In the above example, the Python interpreter first evaluates 10 > 4 and finds it to be True. Therefore, it executes the statements inside the if statement block and ignores the statements inside the else block.

Here is an example of a Python if-else statement where the if condition is evaluated as False:

# An if-else statement where the condition is False
if 10 < 4:
    print("The if statement is executed.")
else:
    print("The else statement is executed.")
OUTPUT:
The else statement is executed.

In the above example, the Python interpreter first evaluates 10 < 4 and finds it to be False. Therefore, it executes the statements inside the else statement block and ignores the statements inside the if block.


3. Python if-elif-else statement

The Python if-elif-else statement contains added if conditions in an if-else statement.

The syntax for writing an if-elif-else statement in Python is as follows:

if condition_1:
    statement(s)
elif condition_2:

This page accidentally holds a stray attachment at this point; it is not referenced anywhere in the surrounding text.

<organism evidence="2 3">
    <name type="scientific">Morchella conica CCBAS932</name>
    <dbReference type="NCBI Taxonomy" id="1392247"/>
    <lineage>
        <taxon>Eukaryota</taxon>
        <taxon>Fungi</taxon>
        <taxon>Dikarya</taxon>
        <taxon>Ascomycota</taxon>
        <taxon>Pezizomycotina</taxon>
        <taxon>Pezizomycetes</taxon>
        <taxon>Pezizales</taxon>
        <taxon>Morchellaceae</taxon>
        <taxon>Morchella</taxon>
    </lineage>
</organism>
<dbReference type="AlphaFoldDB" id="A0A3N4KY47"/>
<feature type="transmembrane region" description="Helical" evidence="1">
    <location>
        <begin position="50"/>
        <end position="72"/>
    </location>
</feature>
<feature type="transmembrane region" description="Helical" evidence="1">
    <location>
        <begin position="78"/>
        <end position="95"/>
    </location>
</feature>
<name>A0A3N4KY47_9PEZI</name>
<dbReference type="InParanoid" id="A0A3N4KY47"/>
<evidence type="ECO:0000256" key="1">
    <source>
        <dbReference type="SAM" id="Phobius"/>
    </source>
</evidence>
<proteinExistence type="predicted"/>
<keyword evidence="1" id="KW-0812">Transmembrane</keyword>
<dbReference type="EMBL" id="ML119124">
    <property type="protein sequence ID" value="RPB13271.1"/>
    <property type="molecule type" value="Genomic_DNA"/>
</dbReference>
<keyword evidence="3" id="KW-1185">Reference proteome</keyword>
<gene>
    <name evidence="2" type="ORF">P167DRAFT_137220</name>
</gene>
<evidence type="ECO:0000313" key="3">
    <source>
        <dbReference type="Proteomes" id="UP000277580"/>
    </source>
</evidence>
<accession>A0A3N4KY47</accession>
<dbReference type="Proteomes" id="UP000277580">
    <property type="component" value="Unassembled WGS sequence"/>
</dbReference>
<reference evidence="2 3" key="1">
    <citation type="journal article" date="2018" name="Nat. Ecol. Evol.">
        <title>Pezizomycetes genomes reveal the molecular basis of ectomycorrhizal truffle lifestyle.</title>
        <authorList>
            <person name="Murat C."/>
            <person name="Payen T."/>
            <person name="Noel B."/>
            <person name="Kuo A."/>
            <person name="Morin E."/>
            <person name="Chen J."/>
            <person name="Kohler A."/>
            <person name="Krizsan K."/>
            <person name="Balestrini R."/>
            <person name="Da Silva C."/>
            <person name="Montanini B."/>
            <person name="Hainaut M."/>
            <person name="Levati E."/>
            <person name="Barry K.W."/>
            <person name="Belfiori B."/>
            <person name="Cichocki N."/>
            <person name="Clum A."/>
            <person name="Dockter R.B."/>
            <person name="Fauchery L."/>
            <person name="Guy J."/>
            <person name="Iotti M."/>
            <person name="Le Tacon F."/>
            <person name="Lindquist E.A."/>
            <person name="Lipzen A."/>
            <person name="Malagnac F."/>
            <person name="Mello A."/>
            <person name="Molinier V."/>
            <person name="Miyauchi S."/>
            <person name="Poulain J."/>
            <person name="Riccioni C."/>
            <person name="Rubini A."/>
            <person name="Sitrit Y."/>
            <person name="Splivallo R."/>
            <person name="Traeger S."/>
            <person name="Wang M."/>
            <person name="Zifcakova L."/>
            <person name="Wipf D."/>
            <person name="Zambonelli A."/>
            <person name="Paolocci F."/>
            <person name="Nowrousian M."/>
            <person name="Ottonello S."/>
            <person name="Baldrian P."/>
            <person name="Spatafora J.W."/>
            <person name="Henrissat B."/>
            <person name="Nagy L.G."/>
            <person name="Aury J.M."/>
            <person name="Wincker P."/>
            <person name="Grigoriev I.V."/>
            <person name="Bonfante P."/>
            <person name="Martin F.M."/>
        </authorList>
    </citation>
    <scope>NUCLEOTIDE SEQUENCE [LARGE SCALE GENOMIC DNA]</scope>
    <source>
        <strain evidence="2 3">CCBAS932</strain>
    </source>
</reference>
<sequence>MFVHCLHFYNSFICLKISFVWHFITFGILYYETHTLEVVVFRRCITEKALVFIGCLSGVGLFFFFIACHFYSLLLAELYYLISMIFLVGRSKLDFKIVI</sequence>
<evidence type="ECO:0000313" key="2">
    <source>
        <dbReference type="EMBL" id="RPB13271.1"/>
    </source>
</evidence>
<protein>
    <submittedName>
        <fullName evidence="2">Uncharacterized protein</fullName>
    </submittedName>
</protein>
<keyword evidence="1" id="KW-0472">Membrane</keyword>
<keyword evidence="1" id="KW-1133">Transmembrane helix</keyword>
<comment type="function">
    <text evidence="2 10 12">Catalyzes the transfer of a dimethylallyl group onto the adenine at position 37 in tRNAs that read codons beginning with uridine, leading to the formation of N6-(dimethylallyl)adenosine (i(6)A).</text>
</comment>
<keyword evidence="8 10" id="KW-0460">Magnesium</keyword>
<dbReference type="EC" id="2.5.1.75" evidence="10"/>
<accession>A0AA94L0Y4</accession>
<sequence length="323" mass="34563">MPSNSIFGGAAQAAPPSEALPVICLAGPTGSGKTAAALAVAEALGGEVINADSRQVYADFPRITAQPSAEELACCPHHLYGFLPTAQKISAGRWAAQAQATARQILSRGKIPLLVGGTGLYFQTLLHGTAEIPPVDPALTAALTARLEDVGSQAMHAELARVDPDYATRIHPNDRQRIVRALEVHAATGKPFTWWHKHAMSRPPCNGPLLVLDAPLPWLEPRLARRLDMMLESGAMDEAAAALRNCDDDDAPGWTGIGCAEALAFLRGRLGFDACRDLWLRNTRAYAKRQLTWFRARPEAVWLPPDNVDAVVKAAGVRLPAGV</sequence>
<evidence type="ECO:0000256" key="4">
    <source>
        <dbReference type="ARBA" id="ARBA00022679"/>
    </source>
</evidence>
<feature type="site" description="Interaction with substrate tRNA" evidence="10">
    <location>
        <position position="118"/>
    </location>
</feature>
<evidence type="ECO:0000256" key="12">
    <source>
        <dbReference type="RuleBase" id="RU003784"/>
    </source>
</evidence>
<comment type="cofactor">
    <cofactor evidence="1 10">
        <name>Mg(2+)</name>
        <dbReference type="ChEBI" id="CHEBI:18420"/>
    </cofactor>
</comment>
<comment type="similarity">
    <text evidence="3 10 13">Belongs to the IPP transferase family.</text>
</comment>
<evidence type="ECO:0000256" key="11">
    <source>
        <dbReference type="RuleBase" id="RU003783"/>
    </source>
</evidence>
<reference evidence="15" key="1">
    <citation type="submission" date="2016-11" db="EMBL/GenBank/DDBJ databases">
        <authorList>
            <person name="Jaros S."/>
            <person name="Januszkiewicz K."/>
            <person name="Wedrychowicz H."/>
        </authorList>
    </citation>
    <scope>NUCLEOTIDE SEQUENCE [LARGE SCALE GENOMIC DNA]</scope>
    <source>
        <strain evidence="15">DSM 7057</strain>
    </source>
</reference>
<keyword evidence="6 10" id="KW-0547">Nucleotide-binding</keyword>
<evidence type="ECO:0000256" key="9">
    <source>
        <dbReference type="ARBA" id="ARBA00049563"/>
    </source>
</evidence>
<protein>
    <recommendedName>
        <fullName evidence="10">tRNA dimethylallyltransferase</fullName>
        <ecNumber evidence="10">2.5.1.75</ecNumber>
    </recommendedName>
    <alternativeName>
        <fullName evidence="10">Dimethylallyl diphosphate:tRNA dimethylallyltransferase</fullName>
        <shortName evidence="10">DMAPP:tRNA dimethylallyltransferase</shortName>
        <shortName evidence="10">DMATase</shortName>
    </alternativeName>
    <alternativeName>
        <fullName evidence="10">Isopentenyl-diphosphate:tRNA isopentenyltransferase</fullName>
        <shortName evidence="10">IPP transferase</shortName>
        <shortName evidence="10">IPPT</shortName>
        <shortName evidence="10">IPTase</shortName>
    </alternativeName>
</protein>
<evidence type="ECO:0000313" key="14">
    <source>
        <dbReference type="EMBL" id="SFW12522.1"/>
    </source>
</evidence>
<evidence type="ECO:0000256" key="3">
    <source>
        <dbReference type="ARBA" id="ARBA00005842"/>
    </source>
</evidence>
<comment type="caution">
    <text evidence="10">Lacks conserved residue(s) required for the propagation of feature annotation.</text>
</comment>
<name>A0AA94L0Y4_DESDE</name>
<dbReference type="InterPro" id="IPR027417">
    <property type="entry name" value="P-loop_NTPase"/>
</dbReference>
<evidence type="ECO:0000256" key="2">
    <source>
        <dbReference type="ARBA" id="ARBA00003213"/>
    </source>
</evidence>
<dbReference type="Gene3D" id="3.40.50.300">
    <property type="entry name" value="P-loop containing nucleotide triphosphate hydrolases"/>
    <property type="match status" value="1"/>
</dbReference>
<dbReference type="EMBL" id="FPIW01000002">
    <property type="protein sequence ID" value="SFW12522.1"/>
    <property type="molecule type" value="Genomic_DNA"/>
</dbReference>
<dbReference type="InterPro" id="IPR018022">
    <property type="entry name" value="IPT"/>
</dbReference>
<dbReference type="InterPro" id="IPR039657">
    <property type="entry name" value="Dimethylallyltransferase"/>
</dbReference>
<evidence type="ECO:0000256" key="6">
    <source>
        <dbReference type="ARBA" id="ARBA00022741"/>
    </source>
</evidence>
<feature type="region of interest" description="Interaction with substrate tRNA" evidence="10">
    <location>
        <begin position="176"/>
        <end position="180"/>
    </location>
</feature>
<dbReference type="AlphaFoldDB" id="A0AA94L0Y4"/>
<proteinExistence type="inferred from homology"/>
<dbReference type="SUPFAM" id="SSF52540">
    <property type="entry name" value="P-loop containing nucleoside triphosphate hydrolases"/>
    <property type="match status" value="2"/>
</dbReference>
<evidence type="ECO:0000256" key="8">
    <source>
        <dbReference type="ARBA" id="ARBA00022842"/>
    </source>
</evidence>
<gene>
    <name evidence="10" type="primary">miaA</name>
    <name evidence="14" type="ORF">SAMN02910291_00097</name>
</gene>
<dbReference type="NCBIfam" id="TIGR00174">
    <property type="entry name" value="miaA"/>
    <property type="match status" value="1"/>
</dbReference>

statement(s)
elif condition_n:
    statement(s)
else:
    statement(s)

Here is an example of a Python if-elif-else statement where the if statement is executed:

# An if-elif-else statement
if 10 > 4:
    print("The if statement is executed.")
elif 10 == 4:
    print("The elif statement is executed.")
else:
    print("The else statement is executed.")
OUTPUT:
The if statement is executed.

In the above example, the Python interpreter first evaluates 10 > 4 and finds it to be True. Therefore, it executes the statements inside the if block and ignores the statements inside the elif and else blocks.

Here is an example of a Python if-elif-else statement where the elif statement is executed:

# An if-elif-else statement
if 10 < 4:
    print("The if statement is executed.")
elif 10 == 10:
    print("The elif statement is executed.")
else:
    print("The else statement is executed.")
OUTPUT:
The elif statement is executed.

In the above example, the Python interpreter first evaluates 10 < 4 and finds it to be False. Then, it evaluates 10 == 10 and finds it to be True. Therefore, it executes the elif block and skips the execution of the if and else blocks.

Here is an example of a Python if-elif-else statement where the else statement is executed: